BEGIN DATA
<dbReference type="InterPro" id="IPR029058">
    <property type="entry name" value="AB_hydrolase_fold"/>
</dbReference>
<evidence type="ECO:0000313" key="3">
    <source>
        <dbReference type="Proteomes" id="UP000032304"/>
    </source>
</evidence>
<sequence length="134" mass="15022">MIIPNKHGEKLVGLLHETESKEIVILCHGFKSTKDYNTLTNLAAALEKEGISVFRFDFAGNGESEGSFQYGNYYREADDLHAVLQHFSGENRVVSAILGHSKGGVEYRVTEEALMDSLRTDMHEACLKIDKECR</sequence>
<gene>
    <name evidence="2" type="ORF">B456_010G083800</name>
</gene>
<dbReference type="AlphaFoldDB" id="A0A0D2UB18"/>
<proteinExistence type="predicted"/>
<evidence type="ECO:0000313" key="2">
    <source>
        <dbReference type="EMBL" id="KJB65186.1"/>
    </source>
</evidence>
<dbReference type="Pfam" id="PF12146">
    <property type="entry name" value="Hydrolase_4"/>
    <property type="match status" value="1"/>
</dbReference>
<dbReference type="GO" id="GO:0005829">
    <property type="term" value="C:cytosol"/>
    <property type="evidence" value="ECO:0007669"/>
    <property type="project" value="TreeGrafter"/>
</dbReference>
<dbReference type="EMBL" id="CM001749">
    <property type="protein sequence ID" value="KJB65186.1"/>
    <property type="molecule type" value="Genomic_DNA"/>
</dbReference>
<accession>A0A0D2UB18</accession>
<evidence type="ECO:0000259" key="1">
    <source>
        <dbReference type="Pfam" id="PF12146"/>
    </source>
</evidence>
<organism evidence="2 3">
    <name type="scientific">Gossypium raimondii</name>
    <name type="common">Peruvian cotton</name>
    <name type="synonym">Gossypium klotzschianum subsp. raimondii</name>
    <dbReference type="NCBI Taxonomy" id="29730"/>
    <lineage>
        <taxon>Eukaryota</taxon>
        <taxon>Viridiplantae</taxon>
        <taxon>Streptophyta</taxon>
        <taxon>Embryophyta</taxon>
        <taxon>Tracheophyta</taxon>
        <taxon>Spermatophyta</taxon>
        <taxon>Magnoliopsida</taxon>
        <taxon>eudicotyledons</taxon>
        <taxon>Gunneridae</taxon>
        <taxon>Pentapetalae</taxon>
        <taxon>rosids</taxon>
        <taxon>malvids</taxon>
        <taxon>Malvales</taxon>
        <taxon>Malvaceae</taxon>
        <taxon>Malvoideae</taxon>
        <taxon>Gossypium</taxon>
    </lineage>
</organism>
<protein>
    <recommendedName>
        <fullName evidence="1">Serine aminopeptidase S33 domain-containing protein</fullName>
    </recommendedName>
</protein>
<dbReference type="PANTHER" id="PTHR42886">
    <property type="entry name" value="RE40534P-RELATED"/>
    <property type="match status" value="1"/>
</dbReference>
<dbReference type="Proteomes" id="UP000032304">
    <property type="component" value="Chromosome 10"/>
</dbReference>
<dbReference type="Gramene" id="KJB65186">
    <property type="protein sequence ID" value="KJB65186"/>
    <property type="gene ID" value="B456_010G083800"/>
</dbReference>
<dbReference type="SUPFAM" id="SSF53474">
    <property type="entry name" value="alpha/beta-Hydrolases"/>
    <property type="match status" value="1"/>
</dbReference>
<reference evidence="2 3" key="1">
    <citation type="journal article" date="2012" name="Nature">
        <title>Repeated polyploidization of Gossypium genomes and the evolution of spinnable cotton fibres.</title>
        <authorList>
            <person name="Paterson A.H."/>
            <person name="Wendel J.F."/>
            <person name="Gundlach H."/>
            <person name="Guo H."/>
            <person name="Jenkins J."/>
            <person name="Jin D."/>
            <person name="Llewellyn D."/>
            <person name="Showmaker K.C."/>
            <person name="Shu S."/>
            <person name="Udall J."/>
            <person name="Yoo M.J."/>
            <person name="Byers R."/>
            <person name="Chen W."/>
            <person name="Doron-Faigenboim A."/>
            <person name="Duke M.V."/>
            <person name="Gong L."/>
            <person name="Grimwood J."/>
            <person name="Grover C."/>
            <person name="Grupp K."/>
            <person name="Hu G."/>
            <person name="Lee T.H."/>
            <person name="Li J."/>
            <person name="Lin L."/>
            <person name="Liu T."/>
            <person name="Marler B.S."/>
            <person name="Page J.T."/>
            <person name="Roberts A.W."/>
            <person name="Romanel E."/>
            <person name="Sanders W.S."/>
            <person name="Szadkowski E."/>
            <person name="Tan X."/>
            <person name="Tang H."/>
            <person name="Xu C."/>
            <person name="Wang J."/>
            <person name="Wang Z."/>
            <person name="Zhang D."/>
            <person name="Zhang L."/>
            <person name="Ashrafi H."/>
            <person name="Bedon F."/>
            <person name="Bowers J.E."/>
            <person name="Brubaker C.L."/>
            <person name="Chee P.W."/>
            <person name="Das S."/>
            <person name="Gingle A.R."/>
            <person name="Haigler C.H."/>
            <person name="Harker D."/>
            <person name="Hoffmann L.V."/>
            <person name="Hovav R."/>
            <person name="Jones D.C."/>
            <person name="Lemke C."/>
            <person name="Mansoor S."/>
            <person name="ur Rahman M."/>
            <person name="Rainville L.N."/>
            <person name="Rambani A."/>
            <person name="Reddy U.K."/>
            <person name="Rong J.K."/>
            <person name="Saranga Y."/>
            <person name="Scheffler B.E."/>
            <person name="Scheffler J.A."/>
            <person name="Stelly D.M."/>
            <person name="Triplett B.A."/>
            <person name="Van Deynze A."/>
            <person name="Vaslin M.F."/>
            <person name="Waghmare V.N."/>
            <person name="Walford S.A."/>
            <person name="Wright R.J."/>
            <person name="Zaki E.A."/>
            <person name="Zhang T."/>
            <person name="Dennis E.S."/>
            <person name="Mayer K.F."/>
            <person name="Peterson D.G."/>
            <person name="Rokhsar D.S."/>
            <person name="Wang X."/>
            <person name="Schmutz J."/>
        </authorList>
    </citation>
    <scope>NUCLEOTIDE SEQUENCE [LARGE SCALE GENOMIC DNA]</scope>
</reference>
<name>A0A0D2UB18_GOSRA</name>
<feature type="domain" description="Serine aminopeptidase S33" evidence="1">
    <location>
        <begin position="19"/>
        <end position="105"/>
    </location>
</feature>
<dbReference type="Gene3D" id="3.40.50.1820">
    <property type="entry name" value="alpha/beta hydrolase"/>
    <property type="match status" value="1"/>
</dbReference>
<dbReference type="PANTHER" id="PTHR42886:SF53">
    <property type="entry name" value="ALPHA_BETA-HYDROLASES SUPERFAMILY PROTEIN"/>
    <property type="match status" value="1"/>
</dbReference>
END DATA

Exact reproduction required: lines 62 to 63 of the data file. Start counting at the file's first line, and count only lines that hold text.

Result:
</organism>
<protein>